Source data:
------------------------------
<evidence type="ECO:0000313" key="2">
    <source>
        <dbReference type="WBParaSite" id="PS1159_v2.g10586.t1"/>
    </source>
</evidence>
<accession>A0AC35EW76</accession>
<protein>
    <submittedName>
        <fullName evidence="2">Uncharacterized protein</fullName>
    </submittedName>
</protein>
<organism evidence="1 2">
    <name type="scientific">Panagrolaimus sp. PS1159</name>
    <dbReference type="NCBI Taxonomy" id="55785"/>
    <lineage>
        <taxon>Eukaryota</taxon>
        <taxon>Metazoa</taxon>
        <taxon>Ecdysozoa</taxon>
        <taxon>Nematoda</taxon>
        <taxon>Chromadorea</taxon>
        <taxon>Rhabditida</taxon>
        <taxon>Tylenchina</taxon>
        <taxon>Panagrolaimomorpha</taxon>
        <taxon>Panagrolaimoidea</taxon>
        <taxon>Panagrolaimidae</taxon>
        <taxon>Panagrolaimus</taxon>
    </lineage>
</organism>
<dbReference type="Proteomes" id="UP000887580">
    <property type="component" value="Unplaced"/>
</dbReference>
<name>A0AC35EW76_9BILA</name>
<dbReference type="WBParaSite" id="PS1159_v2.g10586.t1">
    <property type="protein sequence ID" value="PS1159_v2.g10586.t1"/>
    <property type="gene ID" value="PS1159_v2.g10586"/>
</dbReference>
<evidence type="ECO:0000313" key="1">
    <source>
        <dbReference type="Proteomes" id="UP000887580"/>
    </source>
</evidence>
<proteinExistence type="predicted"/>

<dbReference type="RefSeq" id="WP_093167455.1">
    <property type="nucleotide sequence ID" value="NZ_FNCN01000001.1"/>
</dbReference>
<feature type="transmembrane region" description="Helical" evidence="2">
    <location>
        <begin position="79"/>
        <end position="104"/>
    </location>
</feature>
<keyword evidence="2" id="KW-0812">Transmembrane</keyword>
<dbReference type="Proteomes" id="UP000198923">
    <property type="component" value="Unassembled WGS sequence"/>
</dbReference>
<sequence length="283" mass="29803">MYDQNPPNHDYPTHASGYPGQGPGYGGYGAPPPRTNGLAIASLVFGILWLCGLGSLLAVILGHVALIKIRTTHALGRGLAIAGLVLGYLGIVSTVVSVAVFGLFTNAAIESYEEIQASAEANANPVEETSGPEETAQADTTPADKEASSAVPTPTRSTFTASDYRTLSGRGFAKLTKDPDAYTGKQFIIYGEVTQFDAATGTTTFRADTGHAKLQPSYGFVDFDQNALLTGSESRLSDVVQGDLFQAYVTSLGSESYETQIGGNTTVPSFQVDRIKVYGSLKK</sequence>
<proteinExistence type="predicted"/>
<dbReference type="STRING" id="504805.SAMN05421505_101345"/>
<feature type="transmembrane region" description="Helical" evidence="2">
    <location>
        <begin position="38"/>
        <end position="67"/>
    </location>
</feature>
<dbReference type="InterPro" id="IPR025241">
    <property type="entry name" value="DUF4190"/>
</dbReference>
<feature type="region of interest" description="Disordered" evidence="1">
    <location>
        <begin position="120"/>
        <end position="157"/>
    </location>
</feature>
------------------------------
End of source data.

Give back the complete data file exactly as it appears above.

<evidence type="ECO:0000313" key="2">
    <source>
        <dbReference type="WBParaSite" id="PS1159_v2.g10586.t1"/>
    </source>
</evidence>
<accession>A0AC35EW76</accession>
<protein>
    <submittedName>
        <fullName evidence="2">Uncharacterized protein</fullName>
    </submittedName>
</protein>
<organism evidence="1 2">
    <name type="scientific">Panagrolaimus sp. PS1159</name>
    <dbReference type="NCBI Taxonomy" id="55785"/>
    <lineage>
        <taxon>Eukaryota</taxon>
        <taxon>Metazoa</taxon>
        <taxon>Ecdysozoa</taxon>
        <taxon>Nematoda</taxon>
        <taxon>Chromadorea</taxon>
        <taxon>Rhabditida</taxon>
        <taxon>Tylenchina</taxon>
        <taxon>Panagrolaimomorpha</taxon>
        <taxon>Panagrolaimoidea</taxon>
        <taxon>Panagrolaimidae</taxon>
        <taxon>Panagrolaimus</taxon>
    </lineage>
</organism>
<dbReference type="Proteomes" id="UP000887580">
    <property type="component" value="Unplaced"/>
</dbReference>
<name>A0AC35EW76_9BILA</name>
<dbReference type="WBParaSite" id="PS1159_v2.g10586.t1">
    <property type="protein sequence ID" value="PS1159_v2.g10586.t1"/>
    <property type="gene ID" value="PS1159_v2.g10586"/>
</dbReference>
<evidence type="ECO:0000313" key="1">
    <source>
        <dbReference type="Proteomes" id="UP000887580"/>
    </source>
</evidence>
<proteinExistence type="predicted"/>

<dbReference type="RefSeq" id="WP_093167455.1">
    <property type="nucleotide sequence ID" value="NZ_FNCN01000001.1"/>
</dbReference>
<feature type="transmembrane region" description="Helical" evidence="2">
    <location>
        <begin position="79"/>
        <end position="104"/>
    </location>
</feature>
<keyword evidence="2" id="KW-0812">Transmembrane</keyword>
<dbReference type="Proteomes" id="UP000198923">
    <property type="component" value="Unassembled WGS sequence"/>
</dbReference>
<sequence length="283" mass="29803">MYDQNPPNHDYPTHASGYPGQGPGYGGYGAPPPRTNGLAIASLVFGILWLCGLGSLLAVILGHVALIKIRTTHALGRGLAIAGLVLGYLGIVSTVVSVAVFGLFTNAAIESYEEIQASAEANANPVEETSGPEETAQADTTPADKEASSAVPTPTRSTFTASDYRTLSGRGFAKLTKDPDAYTGKQFIIYGEVTQFDAATGTTTFRADTGHAKLQPSYGFVDFDQNALLTGSESRLSDVVQGDLFQAYVTSLGSESYETQIGGNTTVPSFQVDRIKVYGSLKK</sequence>
<proteinExistence type="predicted"/>
<dbReference type="STRING" id="504805.SAMN05421505_101345"/>
<feature type="transmembrane region" description="Helical" evidence="2">
    <location>
        <begin position="38"/>
        <end position="67"/>
    </location>
</feature>
<dbReference type="InterPro" id="IPR025241">
    <property type="entry name" value="DUF4190"/>
</dbReference>
<feature type="region of interest" description="Disordered" evidence="1">
    <location>
        <begin position="120"/>
        <end position="157"/>
    </location>
</feature>